Clause 31 defines referendum expenses. Referendum expenses include the cost of all the stages of publication of an advertisement and the reasonable market cost of materials used for the advertisement if the materials are provided free of charge or at below market value. Referendum expenses do not include the cost of travel, surveys and opinion polls, labour provided free of charge, or the replacement of any material destroyed or rendered unusable by anyone other than the promoter or a person acting on the promoter's behalf.

General rules for referendum advertisements

Clause 32 provides that a promoter is entitled to promote a referendum advertisement, if the promoter is either a registered promoter or does not incur referendum expenses exceeding $12,000 (inclusive of goods and services tax).

Clause 33 provides for referendum expenses in relation to an advertisement published before and during the regulated period to be apportioned over the period of publication so that a fair proportion of the expenses is attributed to the regulated period.

Clause 34 addresses the situation that arises if an advertisement is both a referendum advertisement and an election activity (essentially an advertisement) described in the 1993 Act. If the referendum receives less than 10% of the coverage of the advertisement, none of the expenses are to be attributed to the referendum advertisement. In that case, 100% of the expenses will be attributed to the election activity.

Clause 35 prohibits a promoter from entering into an agreement or an arrangement for the purpose of defeating the requirement to register if the promoter's referendum expenses exceed $12,000.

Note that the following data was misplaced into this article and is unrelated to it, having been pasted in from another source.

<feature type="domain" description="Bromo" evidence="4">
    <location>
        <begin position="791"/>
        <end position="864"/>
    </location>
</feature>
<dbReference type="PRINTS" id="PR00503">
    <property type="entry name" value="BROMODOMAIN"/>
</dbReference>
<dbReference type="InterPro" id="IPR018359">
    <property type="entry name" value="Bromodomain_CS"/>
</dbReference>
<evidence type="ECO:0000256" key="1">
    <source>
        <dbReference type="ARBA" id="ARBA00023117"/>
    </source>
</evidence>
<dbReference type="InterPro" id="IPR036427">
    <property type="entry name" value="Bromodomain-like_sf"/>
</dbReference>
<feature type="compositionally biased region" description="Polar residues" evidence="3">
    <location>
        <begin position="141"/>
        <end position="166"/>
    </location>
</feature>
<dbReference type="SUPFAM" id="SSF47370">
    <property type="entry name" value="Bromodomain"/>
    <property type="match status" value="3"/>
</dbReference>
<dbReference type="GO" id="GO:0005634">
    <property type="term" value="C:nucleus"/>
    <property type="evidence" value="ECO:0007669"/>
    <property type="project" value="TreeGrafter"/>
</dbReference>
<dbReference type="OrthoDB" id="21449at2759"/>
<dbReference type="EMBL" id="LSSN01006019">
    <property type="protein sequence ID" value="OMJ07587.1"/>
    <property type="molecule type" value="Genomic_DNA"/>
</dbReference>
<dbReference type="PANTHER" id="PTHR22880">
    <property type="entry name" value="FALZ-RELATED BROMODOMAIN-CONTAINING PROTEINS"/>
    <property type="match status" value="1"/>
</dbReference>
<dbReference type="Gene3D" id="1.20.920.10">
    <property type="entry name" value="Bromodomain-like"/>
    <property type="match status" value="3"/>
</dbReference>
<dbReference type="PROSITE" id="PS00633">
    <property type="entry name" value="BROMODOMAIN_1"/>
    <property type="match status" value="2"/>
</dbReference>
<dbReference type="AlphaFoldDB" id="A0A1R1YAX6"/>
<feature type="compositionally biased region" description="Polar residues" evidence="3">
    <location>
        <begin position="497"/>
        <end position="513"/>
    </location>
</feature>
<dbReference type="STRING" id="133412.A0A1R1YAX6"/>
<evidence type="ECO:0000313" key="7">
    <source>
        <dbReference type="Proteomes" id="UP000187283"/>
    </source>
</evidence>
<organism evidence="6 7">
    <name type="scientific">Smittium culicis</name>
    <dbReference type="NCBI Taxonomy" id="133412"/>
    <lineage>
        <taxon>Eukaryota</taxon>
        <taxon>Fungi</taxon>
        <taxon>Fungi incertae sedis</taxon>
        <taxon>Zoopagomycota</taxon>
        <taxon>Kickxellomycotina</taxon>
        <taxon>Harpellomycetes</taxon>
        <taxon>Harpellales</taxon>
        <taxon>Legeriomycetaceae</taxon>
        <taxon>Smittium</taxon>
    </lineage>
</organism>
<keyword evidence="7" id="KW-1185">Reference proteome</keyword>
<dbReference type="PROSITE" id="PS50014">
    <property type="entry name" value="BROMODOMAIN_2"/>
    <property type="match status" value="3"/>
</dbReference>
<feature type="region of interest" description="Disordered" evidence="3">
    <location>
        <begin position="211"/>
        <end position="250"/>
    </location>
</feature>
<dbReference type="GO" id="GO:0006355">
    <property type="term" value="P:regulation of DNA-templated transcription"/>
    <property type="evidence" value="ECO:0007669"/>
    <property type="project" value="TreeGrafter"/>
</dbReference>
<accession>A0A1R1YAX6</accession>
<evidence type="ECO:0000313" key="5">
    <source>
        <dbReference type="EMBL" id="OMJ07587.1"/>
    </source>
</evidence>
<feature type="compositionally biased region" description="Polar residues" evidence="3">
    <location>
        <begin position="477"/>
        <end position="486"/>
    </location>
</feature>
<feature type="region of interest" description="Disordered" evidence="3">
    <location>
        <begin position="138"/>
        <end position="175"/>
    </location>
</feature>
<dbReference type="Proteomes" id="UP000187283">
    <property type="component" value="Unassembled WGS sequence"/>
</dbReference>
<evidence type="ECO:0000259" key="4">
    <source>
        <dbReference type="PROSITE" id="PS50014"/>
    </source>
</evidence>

Clause 36 requires the promoter of a referendum advertisement to ensure that the advertisement includes a statement of the promoter's name and address. If the advertisement is in a print medium, the statement must be clearly visible.

Registered promoters

Clauses 37 to 42 address the requirement for an application to be a registered promoter to be made to the Electoral Commission, the grounds on which registration may be refused, the Commission's decision on an application for registration, notification of a change of details on the register, and cancellation and lapse of registration.

Clauses 43 to 49 relate to the establishment, purposes, and operation of the register.

Obligations of promoters

Clause 50 requires a promoter to keep records to enable verification of referendum expenses.

Offences and penalties in relation to referendum advertising

Clause 51 provides for offences in relation to advertising.

Enforcement

Clause 52 provides for timing in relation to the commencement of prosecutions.

Clause 53 requires the Electoral Commission to inform the New Zealand Police if the Commission believes an offence has been committed. The Commission need not inform the Police if the offence is inconsequential in nature.

Part 4
Review and miscellaneous provisions

Subpart 1Review of mixed member proportional representation voting system

Clause 54 provides that this subpart applies if 50% or more of the votes cast in relation to Part A of the voting paper support retention of MMP.

Clause 55 requires the Electoral Commission to commence the review as soon as practicable after the result of the referendum is declared. The purpose of the review is to—

  • determine through consultation with the public whether changes to MMP are necessary or desirable:

  • make recommendations for changes to the system to the Minister of Justice.

Clause 56 specifies the matters that the Electoral Commission must review. Those matters are—

  • the 5% threshold for a party to obtain list seats:

  • the overhang, namely the increase in the number of seats in Parliament that occurs if a party's constituency candidates win more seats than the party would be entitled to as a result of the party vote:

  • dual candidacy, namely the capacity of a person to be both a constituency candidate and a list candidate, and for a list member of Parliament to seek election in a by-election: